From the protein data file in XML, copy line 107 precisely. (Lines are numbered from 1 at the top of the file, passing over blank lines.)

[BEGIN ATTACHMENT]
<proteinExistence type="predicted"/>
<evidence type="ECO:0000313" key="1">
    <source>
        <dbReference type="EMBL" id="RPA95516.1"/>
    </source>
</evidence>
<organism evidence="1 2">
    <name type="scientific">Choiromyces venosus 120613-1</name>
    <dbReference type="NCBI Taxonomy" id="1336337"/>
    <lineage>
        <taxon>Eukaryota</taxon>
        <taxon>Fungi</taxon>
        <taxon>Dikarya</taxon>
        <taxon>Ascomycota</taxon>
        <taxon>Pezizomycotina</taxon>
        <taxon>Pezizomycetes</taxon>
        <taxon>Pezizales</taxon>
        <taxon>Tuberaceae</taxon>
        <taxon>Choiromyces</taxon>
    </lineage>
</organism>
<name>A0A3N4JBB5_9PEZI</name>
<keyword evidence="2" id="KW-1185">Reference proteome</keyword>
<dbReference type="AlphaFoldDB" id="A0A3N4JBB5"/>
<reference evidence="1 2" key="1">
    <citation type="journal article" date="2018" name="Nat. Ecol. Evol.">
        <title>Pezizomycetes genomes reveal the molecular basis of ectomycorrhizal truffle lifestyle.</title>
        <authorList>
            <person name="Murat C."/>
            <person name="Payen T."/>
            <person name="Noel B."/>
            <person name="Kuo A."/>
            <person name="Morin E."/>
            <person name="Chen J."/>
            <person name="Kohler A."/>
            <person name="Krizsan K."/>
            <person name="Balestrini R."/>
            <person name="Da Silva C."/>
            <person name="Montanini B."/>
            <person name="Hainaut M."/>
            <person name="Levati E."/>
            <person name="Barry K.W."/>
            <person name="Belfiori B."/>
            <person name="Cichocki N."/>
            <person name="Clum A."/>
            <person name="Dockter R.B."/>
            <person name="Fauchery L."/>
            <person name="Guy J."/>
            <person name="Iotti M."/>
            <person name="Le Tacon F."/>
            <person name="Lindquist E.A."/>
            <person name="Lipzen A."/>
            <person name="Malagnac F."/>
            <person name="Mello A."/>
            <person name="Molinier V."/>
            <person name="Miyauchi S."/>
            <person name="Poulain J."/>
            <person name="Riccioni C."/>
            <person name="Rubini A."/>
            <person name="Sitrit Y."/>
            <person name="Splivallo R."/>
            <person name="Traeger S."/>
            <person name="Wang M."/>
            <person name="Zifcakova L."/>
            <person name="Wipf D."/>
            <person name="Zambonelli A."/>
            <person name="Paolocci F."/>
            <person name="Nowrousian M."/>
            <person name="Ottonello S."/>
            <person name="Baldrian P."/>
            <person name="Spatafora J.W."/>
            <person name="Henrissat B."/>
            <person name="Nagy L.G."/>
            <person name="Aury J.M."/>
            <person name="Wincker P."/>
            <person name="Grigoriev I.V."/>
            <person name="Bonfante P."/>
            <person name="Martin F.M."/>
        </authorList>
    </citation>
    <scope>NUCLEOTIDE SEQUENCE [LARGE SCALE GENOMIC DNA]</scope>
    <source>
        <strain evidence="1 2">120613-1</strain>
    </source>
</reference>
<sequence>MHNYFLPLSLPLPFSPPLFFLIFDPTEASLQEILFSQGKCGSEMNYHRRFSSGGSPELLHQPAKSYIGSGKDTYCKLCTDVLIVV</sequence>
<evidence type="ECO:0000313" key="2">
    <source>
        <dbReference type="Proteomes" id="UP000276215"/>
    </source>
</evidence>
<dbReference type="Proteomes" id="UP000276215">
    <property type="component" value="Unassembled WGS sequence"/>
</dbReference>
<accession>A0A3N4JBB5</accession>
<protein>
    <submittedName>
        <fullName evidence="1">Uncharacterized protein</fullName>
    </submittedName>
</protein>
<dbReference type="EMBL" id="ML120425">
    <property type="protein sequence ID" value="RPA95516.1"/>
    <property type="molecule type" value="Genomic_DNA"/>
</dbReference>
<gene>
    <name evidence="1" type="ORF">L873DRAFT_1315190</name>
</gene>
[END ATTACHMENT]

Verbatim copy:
</gene>